Rotary-wing pilots have to manage engines, rotors and their own mental reserves.
‘It flies itself’, said no helicopter pilot, ever. Piloting a helicopter is a complex, continuous, multi-task operation, in no small part because of helicopters’ inherent and dynamic instability. This means helicopter pilots face a high workload in day-to-day flying, with a peak workload in hovering. In her 2008 publication Human Performance, Workload and Situational Awareness, human factors specialist, Dr Valerie Gawron, says the ‘workload of a helicopter pilot in maintaining a constant hover may be 70 on a scale of 0 to 100’. Rotary-wing wags have an earthy but arresting description saying the same thing: hovering is ‘like making love in a hammock standing up’.
The US Federal Aviation Administration (Advisory Circular 23.1523) defines workload as ‘the relationship between an individual’s capacity to perform a task (mental and/or physical) and the level of system and situational demands associated with the performance of that task. Tasks that demand much of the human resources (capacity) are high workload tasks. And importantly, ones that demand little human capacity are low workload tasks.’
There are various ways of measuring workload, including the Bedford workload scale and the NASA task load index (TLX) based on pilots’ subjective evaluations of their workload. Objective measurement includes data on pilot behaviour such as the time taken to perform a task, error rates, and the number of actions performed; as well as sensorimotor activity (eye-tracking, number of head movements) and physiological measurement via electrocardiograms (ECG) and respiration rates. The chief problem with such data is that it is mainly gathered from simulator flights, and therefore subject to the limitations of scenarios not being ‘real’.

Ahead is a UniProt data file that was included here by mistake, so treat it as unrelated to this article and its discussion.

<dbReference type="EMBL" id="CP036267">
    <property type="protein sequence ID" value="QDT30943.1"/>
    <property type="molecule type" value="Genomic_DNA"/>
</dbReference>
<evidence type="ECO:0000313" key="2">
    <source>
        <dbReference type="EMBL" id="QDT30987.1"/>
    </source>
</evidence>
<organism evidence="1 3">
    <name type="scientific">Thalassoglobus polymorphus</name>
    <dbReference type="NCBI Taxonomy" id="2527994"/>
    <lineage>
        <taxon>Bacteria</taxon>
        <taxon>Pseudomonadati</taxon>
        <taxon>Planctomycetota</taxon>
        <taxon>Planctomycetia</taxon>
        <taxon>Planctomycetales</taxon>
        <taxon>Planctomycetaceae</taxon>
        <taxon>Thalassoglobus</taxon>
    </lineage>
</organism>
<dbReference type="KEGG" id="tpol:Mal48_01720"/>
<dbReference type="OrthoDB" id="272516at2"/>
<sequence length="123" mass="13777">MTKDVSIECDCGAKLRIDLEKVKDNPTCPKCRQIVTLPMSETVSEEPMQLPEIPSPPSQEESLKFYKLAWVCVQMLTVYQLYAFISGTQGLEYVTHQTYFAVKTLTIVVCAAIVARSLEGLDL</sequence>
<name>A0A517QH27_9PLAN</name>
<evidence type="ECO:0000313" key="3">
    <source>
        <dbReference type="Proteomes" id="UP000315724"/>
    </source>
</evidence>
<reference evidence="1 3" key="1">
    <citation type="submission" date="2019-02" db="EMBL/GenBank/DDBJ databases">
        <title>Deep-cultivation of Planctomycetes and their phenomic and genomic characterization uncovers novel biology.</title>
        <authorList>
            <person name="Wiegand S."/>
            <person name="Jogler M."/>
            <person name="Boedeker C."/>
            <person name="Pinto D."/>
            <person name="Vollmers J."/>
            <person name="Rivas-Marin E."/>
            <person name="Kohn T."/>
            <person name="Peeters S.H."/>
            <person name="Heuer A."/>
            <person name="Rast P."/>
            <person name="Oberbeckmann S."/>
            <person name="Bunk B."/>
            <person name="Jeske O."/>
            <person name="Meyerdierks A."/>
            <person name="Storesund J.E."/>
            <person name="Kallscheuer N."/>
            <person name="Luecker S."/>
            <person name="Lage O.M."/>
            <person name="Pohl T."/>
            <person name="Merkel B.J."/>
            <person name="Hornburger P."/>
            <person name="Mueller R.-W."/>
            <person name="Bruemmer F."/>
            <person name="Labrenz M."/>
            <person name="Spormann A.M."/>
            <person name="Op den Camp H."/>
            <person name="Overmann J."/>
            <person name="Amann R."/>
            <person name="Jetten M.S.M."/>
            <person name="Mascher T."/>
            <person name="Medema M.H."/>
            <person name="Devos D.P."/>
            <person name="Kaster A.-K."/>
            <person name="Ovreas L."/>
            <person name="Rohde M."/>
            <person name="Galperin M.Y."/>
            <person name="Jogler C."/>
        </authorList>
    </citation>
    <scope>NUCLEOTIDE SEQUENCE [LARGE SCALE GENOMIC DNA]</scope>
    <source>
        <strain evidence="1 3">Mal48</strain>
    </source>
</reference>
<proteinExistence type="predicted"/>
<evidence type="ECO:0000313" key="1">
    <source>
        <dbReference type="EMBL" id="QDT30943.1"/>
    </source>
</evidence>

Given the inherent instability of helicopters, rotary pilots have a greater than average workload, but according to David Lamb, a test pilot and rotary specialist with CASA, many helicopter pilots do not have a good understanding of workload, the consequences of increasing workload, and what this workload means for their safe performance. They see it as a challenge and a deficiency in their own ability. Their tendency, Lamb says, is to ask ‘“What’s wrong with me?” They see such issues as a function of their inability to complete the task, rather than considering workload as an extension of the flight envelope of the aircraft, for which there are defined limits’.
Just as there are manufacturer-defined limits to safe flight—the physical limits of structural, aerodynamic, powerplant, transmission or flight control capabilities—so Lamb says, helicopter pilots should consider workload in the same light. They should ask themselves, ‘What spare capacity do I have to cope with the unforeseen and unexpected?’ Unfortunately, ‘when you go into the red, there is no gauge to tell you that’.
What factors affect workload?
Workload varies according to the stage of flight, as the accompanying diagram illustrates. The times of high exposure are take-off and landing, complicated by factors such as CTAF management. The prime way for pilots to manage workload is by pre-flight planning, Lamb says, because during the flight excess workload can creep up on pilots. ‘It’s a bit like fatigue; insidious, and the question you need to ask yourself is “how engrossed am I in this task?” If you are engrossed, for more than a few minutes, that’s a danger sign.’
- Workload also varies temporarily, according to weather (IMC, wind/turbulence) and environment (terrain, obstacles, wires).